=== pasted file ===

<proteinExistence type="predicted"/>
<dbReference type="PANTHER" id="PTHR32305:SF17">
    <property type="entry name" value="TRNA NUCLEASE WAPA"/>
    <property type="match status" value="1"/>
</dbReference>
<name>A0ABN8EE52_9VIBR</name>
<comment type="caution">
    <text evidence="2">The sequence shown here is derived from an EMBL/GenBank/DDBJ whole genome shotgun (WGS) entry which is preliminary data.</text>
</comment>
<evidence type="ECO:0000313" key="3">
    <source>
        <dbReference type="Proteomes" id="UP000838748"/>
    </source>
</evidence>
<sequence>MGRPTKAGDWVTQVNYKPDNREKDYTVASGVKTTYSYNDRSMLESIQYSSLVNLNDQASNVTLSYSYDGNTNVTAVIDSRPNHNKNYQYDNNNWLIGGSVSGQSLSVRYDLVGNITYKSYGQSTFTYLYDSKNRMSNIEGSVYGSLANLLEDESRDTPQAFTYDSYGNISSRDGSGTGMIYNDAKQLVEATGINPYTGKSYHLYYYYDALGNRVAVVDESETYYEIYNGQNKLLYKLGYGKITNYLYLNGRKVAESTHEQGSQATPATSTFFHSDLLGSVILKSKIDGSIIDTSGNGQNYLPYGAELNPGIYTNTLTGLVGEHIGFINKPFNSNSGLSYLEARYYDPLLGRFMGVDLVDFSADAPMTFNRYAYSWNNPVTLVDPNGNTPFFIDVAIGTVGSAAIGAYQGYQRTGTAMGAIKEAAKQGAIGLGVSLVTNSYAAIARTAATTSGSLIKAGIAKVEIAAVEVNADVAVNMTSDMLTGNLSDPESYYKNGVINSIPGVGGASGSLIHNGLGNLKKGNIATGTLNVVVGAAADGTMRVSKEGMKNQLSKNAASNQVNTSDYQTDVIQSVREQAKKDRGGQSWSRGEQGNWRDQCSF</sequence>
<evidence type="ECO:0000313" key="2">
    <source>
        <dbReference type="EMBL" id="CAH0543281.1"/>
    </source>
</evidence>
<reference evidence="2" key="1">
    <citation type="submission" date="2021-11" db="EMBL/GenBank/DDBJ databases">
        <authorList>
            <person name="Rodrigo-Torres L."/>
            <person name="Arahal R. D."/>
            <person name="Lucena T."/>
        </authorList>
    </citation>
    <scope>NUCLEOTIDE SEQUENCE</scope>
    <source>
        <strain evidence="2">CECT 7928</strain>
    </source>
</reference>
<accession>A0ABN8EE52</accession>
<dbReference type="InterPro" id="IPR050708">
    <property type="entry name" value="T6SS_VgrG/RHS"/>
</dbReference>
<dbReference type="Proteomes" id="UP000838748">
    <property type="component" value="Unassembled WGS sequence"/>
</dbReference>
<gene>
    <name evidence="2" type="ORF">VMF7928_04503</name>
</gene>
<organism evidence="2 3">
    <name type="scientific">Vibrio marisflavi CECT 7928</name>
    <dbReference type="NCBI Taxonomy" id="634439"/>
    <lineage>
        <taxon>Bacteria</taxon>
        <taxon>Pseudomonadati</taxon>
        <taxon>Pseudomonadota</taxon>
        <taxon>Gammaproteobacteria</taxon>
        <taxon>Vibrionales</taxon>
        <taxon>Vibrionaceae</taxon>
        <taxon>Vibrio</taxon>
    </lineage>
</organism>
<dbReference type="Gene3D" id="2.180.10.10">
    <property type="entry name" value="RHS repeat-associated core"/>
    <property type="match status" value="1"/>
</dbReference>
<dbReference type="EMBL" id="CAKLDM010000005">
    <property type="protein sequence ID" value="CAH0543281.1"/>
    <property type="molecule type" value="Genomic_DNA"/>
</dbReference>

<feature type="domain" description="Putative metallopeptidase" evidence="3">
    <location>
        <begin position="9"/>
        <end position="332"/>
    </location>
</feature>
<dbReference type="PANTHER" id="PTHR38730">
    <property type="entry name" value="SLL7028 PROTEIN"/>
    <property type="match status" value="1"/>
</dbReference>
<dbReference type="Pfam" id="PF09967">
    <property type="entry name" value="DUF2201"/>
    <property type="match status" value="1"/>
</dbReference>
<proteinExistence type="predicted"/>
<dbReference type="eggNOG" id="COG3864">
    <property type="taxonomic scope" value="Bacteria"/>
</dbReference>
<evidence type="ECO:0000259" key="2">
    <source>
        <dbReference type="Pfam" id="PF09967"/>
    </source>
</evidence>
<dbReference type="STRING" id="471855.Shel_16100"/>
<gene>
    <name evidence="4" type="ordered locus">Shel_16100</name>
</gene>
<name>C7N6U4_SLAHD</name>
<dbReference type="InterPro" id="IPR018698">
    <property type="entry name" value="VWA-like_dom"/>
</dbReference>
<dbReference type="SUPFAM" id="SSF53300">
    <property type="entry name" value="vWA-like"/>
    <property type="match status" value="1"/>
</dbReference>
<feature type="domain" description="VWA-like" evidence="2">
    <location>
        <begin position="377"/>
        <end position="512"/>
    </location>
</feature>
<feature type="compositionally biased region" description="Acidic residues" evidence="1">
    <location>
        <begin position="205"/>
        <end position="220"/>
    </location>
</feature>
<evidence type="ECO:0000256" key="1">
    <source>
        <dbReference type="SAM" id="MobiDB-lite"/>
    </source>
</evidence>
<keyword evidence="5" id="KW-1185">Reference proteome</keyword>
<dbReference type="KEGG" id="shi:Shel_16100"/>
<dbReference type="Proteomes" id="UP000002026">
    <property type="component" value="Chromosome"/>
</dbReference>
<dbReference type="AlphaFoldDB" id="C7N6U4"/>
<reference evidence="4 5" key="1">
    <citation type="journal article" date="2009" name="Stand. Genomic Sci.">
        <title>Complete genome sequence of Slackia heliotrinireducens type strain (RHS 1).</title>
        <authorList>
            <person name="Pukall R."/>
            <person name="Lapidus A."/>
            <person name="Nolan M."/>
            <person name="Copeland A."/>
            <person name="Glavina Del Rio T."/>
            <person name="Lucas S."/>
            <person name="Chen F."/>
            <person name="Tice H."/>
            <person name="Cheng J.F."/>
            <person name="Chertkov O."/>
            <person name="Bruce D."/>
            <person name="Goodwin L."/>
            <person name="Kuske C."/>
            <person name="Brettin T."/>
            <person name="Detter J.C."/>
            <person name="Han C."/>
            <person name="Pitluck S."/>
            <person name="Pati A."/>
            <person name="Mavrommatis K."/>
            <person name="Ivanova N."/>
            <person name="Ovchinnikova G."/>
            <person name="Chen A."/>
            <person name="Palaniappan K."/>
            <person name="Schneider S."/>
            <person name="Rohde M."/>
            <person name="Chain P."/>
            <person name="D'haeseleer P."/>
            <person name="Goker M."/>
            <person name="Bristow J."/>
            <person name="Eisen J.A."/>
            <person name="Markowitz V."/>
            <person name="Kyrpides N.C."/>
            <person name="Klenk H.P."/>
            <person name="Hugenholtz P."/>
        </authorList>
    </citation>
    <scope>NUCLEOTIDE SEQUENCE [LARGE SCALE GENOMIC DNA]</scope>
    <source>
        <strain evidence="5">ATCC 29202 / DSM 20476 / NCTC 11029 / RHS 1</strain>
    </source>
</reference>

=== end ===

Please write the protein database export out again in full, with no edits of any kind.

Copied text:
<proteinExistence type="predicted"/>
<dbReference type="PANTHER" id="PTHR32305:SF17">
    <property type="entry name" value="TRNA NUCLEASE WAPA"/>
    <property type="match status" value="1"/>
</dbReference>
<name>A0ABN8EE52_9VIBR</name>
<comment type="caution">
    <text evidence="2">The sequence shown here is derived from an EMBL/GenBank/DDBJ whole genome shotgun (WGS) entry which is preliminary data.</text>
</comment>
<evidence type="ECO:0000313" key="3">
    <source>
        <dbReference type="Proteomes" id="UP000838748"/>
    </source>
</evidence>
<sequence>MGRPTKAGDWVTQVNYKPDNREKDYTVASGVKTTYSYNDRSMLESIQYSSLVNLNDQASNVTLSYSYDGNTNVTAVIDSRPNHNKNYQYDNNNWLIGGSVSGQSLSVRYDLVGNITYKSYGQSTFTYLYDSKNRMSNIEGSVYGSLANLLEDESRDTPQAFTYDSYGNISSRDGSGTGMIYNDAKQLVEATGINPYTGKSYHLYYYYDALGNRVAVVDESETYYEIYNGQNKLLYKLGYGKITNYLYLNGRKVAESTHEQGSQATPATSTFFHSDLLGSVILKSKIDGSIIDTSGNGQNYLPYGAELNPGIYTNTLTGLVGEHIGFINKPFNSNSGLSYLEARYYDPLLGRFMGVDLVDFSADAPMTFNRYAYSWNNPVTLVDPNGNTPFFIDVAIGTVGSAAIGAYQGYQRTGTAMGAIKEAAKQGAIGLGVSLVTNSYAAIARTAATTSGSLIKAGIAKVEIAAVEVNADVAVNMTSDMLTGNLSDPESYYKNGVINSIPGVGGASGSLIHNGLGNLKKGNIATGTLNVVVGAAADGTMRVSKEGMKNQLSKNAASNQVNTSDYQTDVIQSVREQAKKDRGGQSWSRGEQGNWRDQCSF</sequence>
<evidence type="ECO:0000313" key="2">
    <source>
        <dbReference type="EMBL" id="CAH0543281.1"/>
    </source>
</evidence>
<reference evidence="2" key="1">
    <citation type="submission" date="2021-11" db="EMBL/GenBank/DDBJ databases">
        <authorList>
            <person name="Rodrigo-Torres L."/>
            <person name="Arahal R. D."/>
            <person name="Lucena T."/>
        </authorList>
    </citation>
    <scope>NUCLEOTIDE SEQUENCE</scope>
    <source>
        <strain evidence="2">CECT 7928</strain>
    </source>
</reference>
<accession>A0ABN8EE52</accession>
<dbReference type="InterPro" id="IPR050708">
    <property type="entry name" value="T6SS_VgrG/RHS"/>
</dbReference>
<dbReference type="Proteomes" id="UP000838748">
    <property type="component" value="Unassembled WGS sequence"/>
</dbReference>
<gene>
    <name evidence="2" type="ORF">VMF7928_04503</name>
</gene>
<organism evidence="2 3">
    <name type="scientific">Vibrio marisflavi CECT 7928</name>
    <dbReference type="NCBI Taxonomy" id="634439"/>
    <lineage>
        <taxon>Bacteria</taxon>
        <taxon>Pseudomonadati</taxon>
        <taxon>Pseudomonadota</taxon>
        <taxon>Gammaproteobacteria</taxon>
        <taxon>Vibrionales</taxon>
        <taxon>Vibrionaceae</taxon>
        <taxon>Vibrio</taxon>
    </lineage>
</organism>
<dbReference type="Gene3D" id="2.180.10.10">
    <property type="entry name" value="RHS repeat-associated core"/>
    <property type="match status" value="1"/>
</dbReference>
<dbReference type="EMBL" id="CAKLDM010000005">
    <property type="protein sequence ID" value="CAH0543281.1"/>
    <property type="molecule type" value="Genomic_DNA"/>
</dbReference>

<feature type="domain" description="Putative metallopeptidase" evidence="3">
    <location>
        <begin position="9"/>
        <end position="332"/>
    </location>
</feature>
<dbReference type="PANTHER" id="PTHR38730">
    <property type="entry name" value="SLL7028 PROTEIN"/>
    <property type="match status" value="1"/>
</dbReference>
<dbReference type="Pfam" id="PF09967">
    <property type="entry name" value="DUF2201"/>
    <property type="match status" value="1"/>
</dbReference>
<proteinExistence type="predicted"/>
<dbReference type="eggNOG" id="COG3864">
    <property type="taxonomic scope" value="Bacteria"/>
</dbReference>
<evidence type="ECO:0000259" key="2">
    <source>
        <dbReference type="Pfam" id="PF09967"/>
    </source>
</evidence>
<dbReference type="STRING" id="471855.Shel_16100"/>
<gene>
    <name evidence="4" type="ordered locus">Shel_16100</name>
</gene>
<name>C7N6U4_SLAHD</name>
<dbReference type="InterPro" id="IPR018698">
    <property type="entry name" value="VWA-like_dom"/>
</dbReference>
<dbReference type="SUPFAM" id="SSF53300">
    <property type="entry name" value="vWA-like"/>
    <property type="match status" value="1"/>
</dbReference>
<feature type="domain" description="VWA-like" evidence="2">
    <location>
        <begin position="377"/>
        <end position="512"/>
    </location>
</feature>
<feature type="compositionally biased region" description="Acidic residues" evidence="1">
    <location>
        <begin position="205"/>
        <end position="220"/>
    </location>
</feature>
<evidence type="ECO:0000256" key="1">
    <source>
        <dbReference type="SAM" id="MobiDB-lite"/>
    </source>
</evidence>
<keyword evidence="5" id="KW-1185">Reference proteome</keyword>
<dbReference type="KEGG" id="shi:Shel_16100"/>
<dbReference type="Proteomes" id="UP000002026">
    <property type="component" value="Chromosome"/>
</dbReference>
<dbReference type="AlphaFoldDB" id="C7N6U4"/>
<reference evidence="4 5" key="1">
    <citation type="journal article" date="2009" name="Stand. Genomic Sci.">
        <title>Complete genome sequence of Slackia heliotrinireducens type strain (RHS 1).</title>
        <authorList>
            <person name="Pukall R."/>
            <person name="Lapidus A."/>
            <person name="Nolan M."/>
            <person name="Copeland A."/>
            <person name="Glavina Del Rio T."/>
            <person name="Lucas S."/>
            <person name="Chen F."/>
            <person name="Tice H."/>
            <person name="Cheng J.F."/>
            <person name="Chertkov O."/>
            <person name="Bruce D."/>
            <person name="Goodwin L."/>
            <person name="Kuske C."/>
            <person name="Brettin T."/>
            <person name="Detter J.C."/>
            <person name="Han C."/>
            <person name="Pitluck S."/>
            <person name="Pati A."/>
            <person name="Mavrommatis K."/>
            <person name="Ivanova N."/>
            <person name="Ovchinnikova G."/>
            <person name="Chen A."/>
            <person name="Palaniappan K."/>
            <person name="Schneider S."/>
            <person name="Rohde M."/>
            <person name="Chain P."/>
            <person name="D'haeseleer P."/>
            <person name="Goker M."/>
            <person name="Bristow J."/>
            <person name="Eisen J.A."/>
            <person name="Markowitz V."/>
            <person name="Kyrpides N.C."/>
            <person name="Klenk H.P."/>
            <person name="Hugenholtz P."/>
        </authorList>
    </citation>
    <scope>NUCLEOTIDE SEQUENCE [LARGE SCALE GENOMIC DNA]</scope>
    <source>
        <strain evidence="5">ATCC 29202 / DSM 20476 / NCTC 11029 / RHS 1</strain>
    </source>
</reference>